Keep reading to find out how you can become an app designer in just 5 steps.
a person’s state of mind or mindset.
Like with most pursuits in life, success in design begins with the right mindset—and that’s where most people go wrong. They think it’s all about talent. But it’s not. It’s about persistence, resilience and hard work.
To be successful, you should also be creative, resourceful, and able to solve complex problems on the fly. You will work with people from all walks of life: technical and non-technical, designers and developers, managers and executives. You will need to be able to communicate clearly with each of them.
You will also have to get comfortable with uncertainty and be willing to take risks without being afraid of failing. You need to be willing to put yourself out there and ask for help, even when you think you don’t know enough. And you will have to be comfortable with making mistakes and learning from them as you go along.
Most importantly, you will have to be able to see things through, even on those days when it feels like nothing is going right or when your work doesn’t seem good enough. You will have bad days and weeks, but the goal is to keep pushing through the creative lows so that you can enjoy the highs too.
Finally, find out what type of app you would like to contribute to building (iOS, Android, Hybrid, etc), and determine where your skills will help you most.
If you want to design apps, master the tools and techniques that app designers use every day.
User research: User research is a method of gathering insights into user pain points and needs that informs design decisions later in the process.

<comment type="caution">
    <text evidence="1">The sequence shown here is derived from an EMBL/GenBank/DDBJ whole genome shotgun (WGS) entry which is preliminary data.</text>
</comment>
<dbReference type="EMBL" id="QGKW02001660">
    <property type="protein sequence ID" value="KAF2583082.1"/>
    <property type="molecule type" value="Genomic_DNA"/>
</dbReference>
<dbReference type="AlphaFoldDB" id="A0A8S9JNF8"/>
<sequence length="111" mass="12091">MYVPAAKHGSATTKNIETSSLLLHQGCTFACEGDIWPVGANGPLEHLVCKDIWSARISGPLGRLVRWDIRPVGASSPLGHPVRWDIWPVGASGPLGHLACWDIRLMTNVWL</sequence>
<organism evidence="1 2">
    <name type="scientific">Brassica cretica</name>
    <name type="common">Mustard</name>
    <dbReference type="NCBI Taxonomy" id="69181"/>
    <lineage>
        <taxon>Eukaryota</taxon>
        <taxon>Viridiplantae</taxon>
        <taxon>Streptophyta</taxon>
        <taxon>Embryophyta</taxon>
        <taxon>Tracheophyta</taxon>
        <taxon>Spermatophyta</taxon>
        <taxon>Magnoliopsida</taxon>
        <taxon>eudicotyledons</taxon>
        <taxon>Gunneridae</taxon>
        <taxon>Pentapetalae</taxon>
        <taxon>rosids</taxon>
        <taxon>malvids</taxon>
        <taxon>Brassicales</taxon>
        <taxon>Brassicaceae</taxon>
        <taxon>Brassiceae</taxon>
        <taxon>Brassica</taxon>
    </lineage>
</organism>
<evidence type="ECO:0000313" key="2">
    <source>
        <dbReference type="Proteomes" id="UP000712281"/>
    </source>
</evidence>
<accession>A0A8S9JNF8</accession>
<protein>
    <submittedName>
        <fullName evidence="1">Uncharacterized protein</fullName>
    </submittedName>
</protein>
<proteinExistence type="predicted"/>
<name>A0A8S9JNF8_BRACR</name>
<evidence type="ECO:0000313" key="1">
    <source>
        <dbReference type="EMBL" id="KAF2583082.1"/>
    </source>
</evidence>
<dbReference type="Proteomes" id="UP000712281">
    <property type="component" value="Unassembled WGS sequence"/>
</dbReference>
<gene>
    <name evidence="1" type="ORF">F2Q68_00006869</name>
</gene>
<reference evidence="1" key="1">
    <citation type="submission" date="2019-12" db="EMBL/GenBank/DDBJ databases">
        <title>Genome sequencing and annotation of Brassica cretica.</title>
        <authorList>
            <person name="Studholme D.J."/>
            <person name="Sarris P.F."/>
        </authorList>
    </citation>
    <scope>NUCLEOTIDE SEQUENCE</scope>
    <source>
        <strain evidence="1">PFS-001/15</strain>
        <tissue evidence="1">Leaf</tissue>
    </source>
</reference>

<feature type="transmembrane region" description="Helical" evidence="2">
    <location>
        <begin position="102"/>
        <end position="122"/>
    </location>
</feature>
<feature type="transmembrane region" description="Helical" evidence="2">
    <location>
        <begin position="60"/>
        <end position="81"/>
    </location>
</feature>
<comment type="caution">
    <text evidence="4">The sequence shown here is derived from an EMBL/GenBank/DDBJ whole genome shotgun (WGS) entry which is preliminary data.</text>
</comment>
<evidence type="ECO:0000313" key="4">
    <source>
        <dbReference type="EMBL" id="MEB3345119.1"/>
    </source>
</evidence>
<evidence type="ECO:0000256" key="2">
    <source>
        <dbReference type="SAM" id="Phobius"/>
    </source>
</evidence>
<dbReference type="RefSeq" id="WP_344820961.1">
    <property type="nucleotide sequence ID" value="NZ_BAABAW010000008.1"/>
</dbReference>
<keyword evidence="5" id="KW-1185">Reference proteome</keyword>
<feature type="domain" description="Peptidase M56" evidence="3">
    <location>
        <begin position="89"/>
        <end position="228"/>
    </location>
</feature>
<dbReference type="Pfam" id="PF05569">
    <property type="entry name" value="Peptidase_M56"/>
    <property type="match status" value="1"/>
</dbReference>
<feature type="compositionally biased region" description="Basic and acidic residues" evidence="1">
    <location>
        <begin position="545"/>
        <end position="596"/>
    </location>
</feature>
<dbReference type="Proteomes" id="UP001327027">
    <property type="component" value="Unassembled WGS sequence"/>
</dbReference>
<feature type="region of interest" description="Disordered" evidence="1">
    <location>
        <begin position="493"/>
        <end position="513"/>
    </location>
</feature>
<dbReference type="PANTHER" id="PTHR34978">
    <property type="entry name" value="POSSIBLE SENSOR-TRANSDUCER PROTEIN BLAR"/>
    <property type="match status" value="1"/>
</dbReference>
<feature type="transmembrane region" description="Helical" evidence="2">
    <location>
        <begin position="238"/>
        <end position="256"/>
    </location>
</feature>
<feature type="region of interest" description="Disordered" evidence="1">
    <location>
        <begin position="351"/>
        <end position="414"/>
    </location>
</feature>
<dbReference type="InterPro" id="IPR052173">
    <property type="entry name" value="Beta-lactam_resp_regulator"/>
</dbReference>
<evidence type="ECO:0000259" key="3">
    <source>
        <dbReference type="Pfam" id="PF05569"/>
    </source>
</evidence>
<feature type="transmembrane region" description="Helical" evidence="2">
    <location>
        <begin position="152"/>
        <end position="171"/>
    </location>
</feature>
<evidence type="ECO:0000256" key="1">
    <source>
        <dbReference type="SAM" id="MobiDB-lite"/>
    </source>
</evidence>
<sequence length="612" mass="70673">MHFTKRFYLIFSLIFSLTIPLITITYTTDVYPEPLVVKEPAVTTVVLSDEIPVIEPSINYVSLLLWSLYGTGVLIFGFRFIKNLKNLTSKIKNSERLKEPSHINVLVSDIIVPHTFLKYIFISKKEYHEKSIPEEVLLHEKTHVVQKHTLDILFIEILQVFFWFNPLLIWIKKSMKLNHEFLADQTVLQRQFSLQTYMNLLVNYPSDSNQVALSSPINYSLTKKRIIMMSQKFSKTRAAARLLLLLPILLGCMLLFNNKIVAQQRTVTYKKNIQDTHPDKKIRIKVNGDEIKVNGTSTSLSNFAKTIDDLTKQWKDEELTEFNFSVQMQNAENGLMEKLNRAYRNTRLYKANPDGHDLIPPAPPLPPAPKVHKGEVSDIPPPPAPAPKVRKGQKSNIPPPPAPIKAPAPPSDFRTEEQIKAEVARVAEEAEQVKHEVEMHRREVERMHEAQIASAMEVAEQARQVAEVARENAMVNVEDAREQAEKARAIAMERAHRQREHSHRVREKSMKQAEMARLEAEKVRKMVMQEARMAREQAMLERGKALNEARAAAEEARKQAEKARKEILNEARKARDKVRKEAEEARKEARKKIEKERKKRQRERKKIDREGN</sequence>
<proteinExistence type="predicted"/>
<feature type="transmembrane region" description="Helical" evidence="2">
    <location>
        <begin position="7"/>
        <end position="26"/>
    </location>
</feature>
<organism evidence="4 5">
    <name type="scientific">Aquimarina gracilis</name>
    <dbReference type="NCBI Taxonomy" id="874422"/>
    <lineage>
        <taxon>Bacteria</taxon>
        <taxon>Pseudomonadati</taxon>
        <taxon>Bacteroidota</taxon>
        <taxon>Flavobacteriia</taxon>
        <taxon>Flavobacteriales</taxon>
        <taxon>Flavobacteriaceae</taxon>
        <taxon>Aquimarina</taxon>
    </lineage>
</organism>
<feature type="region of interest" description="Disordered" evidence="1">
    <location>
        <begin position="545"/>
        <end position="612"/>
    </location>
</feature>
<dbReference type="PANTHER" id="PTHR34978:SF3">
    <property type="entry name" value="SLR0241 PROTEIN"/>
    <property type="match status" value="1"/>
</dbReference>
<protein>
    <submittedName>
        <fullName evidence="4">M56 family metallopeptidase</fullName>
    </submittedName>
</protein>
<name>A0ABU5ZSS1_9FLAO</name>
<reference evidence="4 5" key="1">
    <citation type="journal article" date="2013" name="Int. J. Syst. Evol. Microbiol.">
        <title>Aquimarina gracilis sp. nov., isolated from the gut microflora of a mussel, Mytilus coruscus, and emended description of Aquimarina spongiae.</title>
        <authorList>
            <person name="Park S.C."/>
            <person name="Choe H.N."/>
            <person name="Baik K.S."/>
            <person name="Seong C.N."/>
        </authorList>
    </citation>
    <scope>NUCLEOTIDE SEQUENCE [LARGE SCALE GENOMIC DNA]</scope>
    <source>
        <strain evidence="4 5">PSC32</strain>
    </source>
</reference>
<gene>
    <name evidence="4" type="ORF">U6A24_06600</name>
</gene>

Graphic/Visual Design: Visual design is about expressing your brand’s personality through typography, colour theory, photography, illustration and other elements that make up your app’s visual identity.
How do you employ colour theory? What makes a composition aesthetically pleasing? How do you create balance in your experiences? These are key questions every designer should be able to answer.
User Experience (UX) Design Fundamentals: What makes a positive user experience? How do you determine how people will interact with your designs? UX design is an incredibly broad field and it is less about what the app looks like, but more about how it works – it is foundational for app designers to have a grasp of this knowledge area.
User Interface (UI) Design Fundamentals: UI design includes many of the same elements of UX design but focuses on the specific visual details like buttons and icons that make up user interfaces. Understanding how these elements work together is key for any app designer
Developing Personas: Personas are fictional representations of your target users and customer segments. They help you empathize with the people who use your products and services by creating rich, detailed narratives around them.
Information architecture (IA): IA is a critical part of any app design process because it helps you make sense of a lot of disparate data and content, organizing it in intuitive ways that make it easy for users to find what they need.
Wireframing: This is a key skill for any UX designer because wireframes convey design intent without much visual detail. These early-stage diagrams are used to establish the underlying structure of your mobile app.
Prototyping: Prototypes are used to test early versions of your mobile application before developers write code or start building it out. Prototypes can be created using tools like InVision or Origami Studio if you’d like to learn more about them.
Learn to use the right tools: Many tools can help you in your design process, but you should try to find the one that works best with your style. For example, sketching (which is a very useful and super simple technique) is not for everyone. Some people prefer digital tools to work with, so don’t force yourself to use something that doesn’t make you feel comfortable. Popular tools used by app designers include Sketch, Photoshop, Adobe XD, InVision Studio, Figma, etc.